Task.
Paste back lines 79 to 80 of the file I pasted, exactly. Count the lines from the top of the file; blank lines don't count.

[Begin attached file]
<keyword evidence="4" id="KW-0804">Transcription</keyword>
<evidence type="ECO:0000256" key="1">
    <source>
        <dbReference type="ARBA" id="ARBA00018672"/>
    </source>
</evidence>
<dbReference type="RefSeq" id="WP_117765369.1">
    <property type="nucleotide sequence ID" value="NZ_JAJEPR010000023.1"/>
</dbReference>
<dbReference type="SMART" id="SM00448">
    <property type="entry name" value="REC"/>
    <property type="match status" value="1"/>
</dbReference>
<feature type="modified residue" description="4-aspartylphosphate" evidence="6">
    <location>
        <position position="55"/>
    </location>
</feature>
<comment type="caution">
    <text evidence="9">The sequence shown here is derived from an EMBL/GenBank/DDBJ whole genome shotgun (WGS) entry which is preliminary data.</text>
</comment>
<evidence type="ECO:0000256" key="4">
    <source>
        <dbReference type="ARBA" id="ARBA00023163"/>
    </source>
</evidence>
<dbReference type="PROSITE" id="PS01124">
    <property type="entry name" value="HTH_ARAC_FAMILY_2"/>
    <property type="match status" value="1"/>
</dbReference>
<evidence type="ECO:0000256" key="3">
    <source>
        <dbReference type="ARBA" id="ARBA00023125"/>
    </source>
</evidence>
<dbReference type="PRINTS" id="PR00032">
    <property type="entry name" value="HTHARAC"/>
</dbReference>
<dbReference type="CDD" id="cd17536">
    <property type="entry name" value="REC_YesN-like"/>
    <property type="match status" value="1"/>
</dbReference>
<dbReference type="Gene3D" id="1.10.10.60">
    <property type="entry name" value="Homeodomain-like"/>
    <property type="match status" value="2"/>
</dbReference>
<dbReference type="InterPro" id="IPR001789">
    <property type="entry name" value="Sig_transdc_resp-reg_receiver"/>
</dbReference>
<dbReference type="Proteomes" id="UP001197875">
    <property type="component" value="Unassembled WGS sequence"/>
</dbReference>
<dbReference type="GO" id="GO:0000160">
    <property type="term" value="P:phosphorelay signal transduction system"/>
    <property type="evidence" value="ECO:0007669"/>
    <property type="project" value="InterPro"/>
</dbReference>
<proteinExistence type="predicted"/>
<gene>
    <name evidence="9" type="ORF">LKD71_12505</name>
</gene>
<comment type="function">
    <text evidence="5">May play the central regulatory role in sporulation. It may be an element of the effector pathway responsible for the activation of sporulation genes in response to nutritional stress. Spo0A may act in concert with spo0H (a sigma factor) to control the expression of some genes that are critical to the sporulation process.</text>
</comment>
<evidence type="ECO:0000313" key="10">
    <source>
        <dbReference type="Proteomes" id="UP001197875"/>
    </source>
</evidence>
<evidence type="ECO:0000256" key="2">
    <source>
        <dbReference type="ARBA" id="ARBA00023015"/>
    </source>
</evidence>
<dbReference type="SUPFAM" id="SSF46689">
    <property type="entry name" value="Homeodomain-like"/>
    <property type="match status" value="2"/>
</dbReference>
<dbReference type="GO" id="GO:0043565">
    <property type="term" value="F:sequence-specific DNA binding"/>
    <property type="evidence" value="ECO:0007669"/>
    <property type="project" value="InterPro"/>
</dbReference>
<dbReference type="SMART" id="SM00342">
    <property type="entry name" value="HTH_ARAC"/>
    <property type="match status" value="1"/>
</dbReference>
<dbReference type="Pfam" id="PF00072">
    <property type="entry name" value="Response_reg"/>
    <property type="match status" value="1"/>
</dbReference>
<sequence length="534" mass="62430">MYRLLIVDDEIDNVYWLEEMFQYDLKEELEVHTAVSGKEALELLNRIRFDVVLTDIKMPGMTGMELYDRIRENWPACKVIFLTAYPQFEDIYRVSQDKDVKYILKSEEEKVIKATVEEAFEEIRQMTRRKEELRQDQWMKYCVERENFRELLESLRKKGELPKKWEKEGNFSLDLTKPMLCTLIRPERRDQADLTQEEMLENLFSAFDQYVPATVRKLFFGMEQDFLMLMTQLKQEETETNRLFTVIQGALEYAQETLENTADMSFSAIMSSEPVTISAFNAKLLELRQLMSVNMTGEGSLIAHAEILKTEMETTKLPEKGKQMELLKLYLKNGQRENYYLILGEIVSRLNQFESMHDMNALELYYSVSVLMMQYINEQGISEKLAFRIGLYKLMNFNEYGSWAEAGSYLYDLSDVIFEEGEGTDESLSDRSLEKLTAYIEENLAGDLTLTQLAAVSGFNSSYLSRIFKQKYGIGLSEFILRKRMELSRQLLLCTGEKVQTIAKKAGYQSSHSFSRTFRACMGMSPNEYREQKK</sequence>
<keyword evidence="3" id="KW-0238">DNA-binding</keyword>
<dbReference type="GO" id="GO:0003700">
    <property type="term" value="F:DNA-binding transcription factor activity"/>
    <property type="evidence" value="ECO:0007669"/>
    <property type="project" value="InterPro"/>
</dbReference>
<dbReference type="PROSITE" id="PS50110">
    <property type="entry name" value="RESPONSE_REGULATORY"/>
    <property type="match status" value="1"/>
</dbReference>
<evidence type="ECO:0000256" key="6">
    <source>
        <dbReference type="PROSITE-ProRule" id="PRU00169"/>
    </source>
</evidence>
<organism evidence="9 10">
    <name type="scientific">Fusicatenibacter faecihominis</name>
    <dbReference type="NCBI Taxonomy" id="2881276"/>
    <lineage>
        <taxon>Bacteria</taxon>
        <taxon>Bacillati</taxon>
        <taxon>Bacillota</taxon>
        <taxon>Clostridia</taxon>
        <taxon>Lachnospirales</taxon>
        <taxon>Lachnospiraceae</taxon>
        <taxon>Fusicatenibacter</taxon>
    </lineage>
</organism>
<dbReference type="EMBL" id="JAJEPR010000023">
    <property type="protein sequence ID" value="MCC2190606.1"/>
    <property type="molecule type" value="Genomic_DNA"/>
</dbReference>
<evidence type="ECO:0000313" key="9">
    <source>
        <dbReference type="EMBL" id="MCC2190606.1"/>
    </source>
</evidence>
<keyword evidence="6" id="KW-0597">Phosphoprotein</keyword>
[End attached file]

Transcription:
<dbReference type="GO" id="GO:0043565">
    <property type="term" value="F:sequence-specific DNA binding"/>